A new study suggests that hydroxychloroquine is not effective in preventing the development of COVID-19 in individuals exposed to SARS-CoV-2, the virus responsible for the disease. This is the main conclusion of the first double-blind, randomized, placebo-controlled trial of hydroxychloroquine for disease prevention to be completed. Coordinated with a large study led by Dr. David Boulware at the University of Minnesota, this clinical trial was led in Canada by Drs. Todd Lee and Emily G. McDonald at the Research Institute of the McGill University Health Centre (RI-MUHC), in collaboration with partners at the Universities of Manitoba and Alberta. The results are published today in the New England Journal of Medicine.
“While we had hope this drug would work in this context, our study demonstrates that hydroxychloroquine is no better than placebo when used as post-exposure prophylaxis within 4 days of exposure to someone infected with the new coronavirus,” says Dr. Lee, Scientist at the RI-MUHC and Associate Professor of Medicine, Division of Infectious Diseases at McGill University and one of the lead authors of the study.
This trial included 821 asymptomatic adults with household or healthcare exposure to someone with confirmed COVID-19, who were enrolled nationwide in the United States and in the Canadian provinces of Quebec, Manitoba, and Alberta. Among them, 719 participants reported a high-risk exposure, of less than six feet (2 metres) for more than 10 minutes without one of the components of personal protective equipment (e.g. mask or face shield), to a confirmed COVID-19contact. For the most part, they were healthy younger community dwelling adults (average age 40 years).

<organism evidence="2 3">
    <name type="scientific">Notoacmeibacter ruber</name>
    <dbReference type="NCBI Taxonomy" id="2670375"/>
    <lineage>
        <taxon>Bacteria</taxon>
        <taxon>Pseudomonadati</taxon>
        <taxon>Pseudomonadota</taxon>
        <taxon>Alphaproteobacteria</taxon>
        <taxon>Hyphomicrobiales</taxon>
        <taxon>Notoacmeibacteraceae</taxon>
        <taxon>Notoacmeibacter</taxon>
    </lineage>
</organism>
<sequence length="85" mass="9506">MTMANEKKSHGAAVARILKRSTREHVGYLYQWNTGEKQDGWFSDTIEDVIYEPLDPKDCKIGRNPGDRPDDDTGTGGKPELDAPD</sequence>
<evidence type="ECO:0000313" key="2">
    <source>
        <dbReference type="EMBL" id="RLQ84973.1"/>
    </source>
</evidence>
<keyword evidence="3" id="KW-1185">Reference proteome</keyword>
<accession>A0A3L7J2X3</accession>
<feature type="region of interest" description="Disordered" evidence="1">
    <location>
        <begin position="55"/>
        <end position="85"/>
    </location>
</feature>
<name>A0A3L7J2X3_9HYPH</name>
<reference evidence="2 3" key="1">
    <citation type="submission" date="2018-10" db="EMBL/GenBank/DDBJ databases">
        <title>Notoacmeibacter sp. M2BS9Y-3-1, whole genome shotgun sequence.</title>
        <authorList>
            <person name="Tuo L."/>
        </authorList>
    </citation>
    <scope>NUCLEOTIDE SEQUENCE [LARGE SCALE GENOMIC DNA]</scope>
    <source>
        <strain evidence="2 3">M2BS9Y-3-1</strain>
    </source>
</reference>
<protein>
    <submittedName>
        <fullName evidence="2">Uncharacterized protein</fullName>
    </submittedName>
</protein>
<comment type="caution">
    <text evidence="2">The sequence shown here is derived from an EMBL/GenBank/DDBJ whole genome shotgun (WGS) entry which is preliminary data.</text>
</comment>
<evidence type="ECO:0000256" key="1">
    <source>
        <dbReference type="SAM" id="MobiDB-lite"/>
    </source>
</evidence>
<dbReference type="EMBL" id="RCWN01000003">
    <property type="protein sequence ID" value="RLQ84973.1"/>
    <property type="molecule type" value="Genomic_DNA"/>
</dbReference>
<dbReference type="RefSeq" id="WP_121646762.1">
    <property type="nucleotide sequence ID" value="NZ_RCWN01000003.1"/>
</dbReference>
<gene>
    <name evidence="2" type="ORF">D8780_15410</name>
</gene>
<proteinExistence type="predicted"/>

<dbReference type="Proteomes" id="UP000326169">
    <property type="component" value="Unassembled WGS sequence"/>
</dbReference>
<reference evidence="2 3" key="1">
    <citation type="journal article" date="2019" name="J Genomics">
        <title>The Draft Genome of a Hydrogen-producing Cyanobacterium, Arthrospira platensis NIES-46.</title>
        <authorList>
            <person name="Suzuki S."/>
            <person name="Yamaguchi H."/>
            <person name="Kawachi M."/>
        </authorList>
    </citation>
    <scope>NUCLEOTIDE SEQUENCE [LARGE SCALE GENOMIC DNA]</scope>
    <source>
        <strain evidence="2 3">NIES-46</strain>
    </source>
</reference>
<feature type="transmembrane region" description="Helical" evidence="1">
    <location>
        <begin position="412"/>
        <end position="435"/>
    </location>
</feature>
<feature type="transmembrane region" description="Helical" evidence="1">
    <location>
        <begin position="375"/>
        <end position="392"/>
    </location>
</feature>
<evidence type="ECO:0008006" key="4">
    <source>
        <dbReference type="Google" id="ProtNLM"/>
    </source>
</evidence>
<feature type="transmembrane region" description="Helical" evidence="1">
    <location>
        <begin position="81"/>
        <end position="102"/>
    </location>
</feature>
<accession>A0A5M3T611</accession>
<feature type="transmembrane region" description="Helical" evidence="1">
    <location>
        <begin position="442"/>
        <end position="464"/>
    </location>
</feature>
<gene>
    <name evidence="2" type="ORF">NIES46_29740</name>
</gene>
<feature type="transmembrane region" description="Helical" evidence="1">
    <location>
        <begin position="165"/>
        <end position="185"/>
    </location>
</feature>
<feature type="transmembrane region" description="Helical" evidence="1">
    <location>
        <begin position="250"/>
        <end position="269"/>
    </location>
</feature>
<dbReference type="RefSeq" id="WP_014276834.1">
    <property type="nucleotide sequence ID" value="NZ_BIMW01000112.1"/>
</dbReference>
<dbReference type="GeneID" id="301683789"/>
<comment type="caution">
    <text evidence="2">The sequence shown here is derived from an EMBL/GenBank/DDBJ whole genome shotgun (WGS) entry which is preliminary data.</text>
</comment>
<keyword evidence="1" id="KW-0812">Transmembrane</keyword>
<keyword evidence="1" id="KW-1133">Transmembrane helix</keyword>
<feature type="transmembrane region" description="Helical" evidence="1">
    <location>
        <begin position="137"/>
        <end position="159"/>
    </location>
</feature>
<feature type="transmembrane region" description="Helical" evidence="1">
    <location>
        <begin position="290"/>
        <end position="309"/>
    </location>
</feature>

Within four days of exposure, the participants received either placebo or hydroxychloroquine by commercial courier which were to be taken over five days, starting with a stronger dose on day 1. Investigators and participants were blinded to the treatment assignments, and an independent data and safety monitoring board (DSMB) externally reviewed the data.
“This is the gold standard method for this type of intervention,” says Dr. McDonald, Investigator at the RI-MUHC, Director of the MUHC Clinical Practice Assessment Unit and co-author of the study. “It is incredibly important that we complete randomized controlled trials so that we have the best available evidence for how to prevent the spread of COVID-19.”
Overall, 107 of 821 of participants developed COVID-19 (either confirmed with a test or
symptomatically compatible disease) over the 14 days of follow-up. Both confirmed cases and probable cases were included, due to some lack of availability of diagnostic testing in the United States. Amongst those who received hydroxychloroquine, 49 developed the disease (or compatible symptoms such as fever or cough), vs 58 in the group that received the placebo. Two patients were hospitalized, one in each group. No deaths occurred.